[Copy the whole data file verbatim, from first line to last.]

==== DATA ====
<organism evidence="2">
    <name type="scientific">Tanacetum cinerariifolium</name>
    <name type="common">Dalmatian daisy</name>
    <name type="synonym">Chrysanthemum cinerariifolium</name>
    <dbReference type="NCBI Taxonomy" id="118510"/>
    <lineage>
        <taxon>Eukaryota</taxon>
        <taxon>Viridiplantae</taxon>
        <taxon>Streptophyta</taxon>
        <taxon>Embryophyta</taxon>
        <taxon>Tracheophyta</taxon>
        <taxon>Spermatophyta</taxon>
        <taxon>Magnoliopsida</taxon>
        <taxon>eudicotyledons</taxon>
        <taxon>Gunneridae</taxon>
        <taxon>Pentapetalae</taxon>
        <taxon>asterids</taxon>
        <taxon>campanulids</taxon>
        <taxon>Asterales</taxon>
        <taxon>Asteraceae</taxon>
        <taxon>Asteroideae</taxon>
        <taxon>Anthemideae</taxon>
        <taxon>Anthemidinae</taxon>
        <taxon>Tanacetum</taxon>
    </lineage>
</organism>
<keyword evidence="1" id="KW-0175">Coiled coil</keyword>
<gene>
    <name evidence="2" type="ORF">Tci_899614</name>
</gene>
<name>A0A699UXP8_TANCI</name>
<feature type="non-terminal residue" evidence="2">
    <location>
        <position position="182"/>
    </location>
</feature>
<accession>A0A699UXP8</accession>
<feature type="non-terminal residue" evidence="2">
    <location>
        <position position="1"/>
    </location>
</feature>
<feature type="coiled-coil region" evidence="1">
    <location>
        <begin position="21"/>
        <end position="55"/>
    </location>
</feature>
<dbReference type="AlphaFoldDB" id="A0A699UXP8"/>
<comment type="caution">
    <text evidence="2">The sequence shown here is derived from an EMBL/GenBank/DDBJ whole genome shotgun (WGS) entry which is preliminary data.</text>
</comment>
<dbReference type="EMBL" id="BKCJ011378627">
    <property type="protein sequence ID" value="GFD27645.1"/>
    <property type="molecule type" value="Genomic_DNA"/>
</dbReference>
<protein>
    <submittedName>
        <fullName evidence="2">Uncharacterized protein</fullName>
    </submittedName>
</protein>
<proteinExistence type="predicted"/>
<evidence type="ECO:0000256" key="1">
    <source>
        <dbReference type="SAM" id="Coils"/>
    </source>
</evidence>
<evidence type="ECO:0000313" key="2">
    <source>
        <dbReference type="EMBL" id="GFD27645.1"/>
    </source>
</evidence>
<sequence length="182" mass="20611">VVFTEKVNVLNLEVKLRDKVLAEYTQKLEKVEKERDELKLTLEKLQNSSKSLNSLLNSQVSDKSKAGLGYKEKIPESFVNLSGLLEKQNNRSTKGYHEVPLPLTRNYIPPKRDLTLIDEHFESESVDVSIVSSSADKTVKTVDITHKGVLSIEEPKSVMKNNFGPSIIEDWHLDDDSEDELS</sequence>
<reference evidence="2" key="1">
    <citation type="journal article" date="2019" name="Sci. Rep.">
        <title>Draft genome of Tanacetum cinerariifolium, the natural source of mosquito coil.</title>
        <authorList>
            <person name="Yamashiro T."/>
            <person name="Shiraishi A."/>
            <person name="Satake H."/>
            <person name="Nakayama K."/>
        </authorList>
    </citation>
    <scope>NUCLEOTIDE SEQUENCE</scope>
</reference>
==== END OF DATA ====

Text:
<organism evidence="2">
    <name type="scientific">Tanacetum cinerariifolium</name>
    <name type="common">Dalmatian daisy</name>
    <name type="synonym">Chrysanthemum cinerariifolium</name>
    <dbReference type="NCBI Taxonomy" id="118510"/>
    <lineage>
        <taxon>Eukaryota</taxon>
        <taxon>Viridiplantae</taxon>
        <taxon>Streptophyta</taxon>
        <taxon>Embryophyta</taxon>
        <taxon>Tracheophyta</taxon>
        <taxon>Spermatophyta</taxon>
        <taxon>Magnoliopsida</taxon>
        <taxon>eudicotyledons</taxon>
        <taxon>Gunneridae</taxon>
        <taxon>Pentapetalae</taxon>
        <taxon>asterids</taxon>
        <taxon>campanulids</taxon>
        <taxon>Asterales</taxon>
        <taxon>Asteraceae</taxon>
        <taxon>Asteroideae</taxon>
        <taxon>Anthemideae</taxon>
        <taxon>Anthemidinae</taxon>
        <taxon>Tanacetum</taxon>
    </lineage>
</organism>
<keyword evidence="1" id="KW-0175">Coiled coil</keyword>
<gene>
    <name evidence="2" type="ORF">Tci_899614</name>
</gene>
<name>A0A699UXP8_TANCI</name>
<feature type="non-terminal residue" evidence="2">
    <location>
        <position position="182"/>
    </location>
</feature>
<accession>A0A699UXP8</accession>
<feature type="non-terminal residue" evidence="2">
    <location>
        <position position="1"/>
    </location>
</feature>
<feature type="coiled-coil region" evidence="1">
    <location>
        <begin position="21"/>
        <end position="55"/>
    </location>
</feature>
<dbReference type="AlphaFoldDB" id="A0A699UXP8"/>
<comment type="caution">
    <text evidence="2">The sequence shown here is derived from an EMBL/GenBank/DDBJ whole genome shotgun (WGS) entry which is preliminary data.</text>
</comment>
<dbReference type="EMBL" id="BKCJ011378627">
    <property type="protein sequence ID" value="GFD27645.1"/>
    <property type="molecule type" value="Genomic_DNA"/>
</dbReference>
<protein>
    <submittedName>
        <fullName evidence="2">Uncharacterized protein</fullName>
    </submittedName>
</protein>
<proteinExistence type="predicted"/>
<evidence type="ECO:0000256" key="1">
    <source>
        <dbReference type="SAM" id="Coils"/>
    </source>
</evidence>
<evidence type="ECO:0000313" key="2">
    <source>
        <dbReference type="EMBL" id="GFD27645.1"/>
    </source>
</evidence>
<sequence length="182" mass="20611">VVFTEKVNVLNLEVKLRDKVLAEYTQKLEKVEKERDELKLTLEKLQNSSKSLNSLLNSQVSDKSKAGLGYKEKIPESFVNLSGLLEKQNNRSTKGYHEVPLPLTRNYIPPKRDLTLIDEHFESESVDVSIVSSSADKTVKTVDITHKGVLSIEEPKSVMKNNFGPSIIEDWHLDDDSEDELS</sequence>
<reference evidence="2" key="1">
    <citation type="journal article" date="2019" name="Sci. Rep.">
        <title>Draft genome of Tanacetum cinerariifolium, the natural source of mosquito coil.</title>
        <authorList>
            <person name="Yamashiro T."/>
            <person name="Shiraishi A."/>
            <person name="Satake H."/>
            <person name="Nakayama K."/>
        </authorList>
    </citation>
    <scope>NUCLEOTIDE SEQUENCE</scope>
</reference>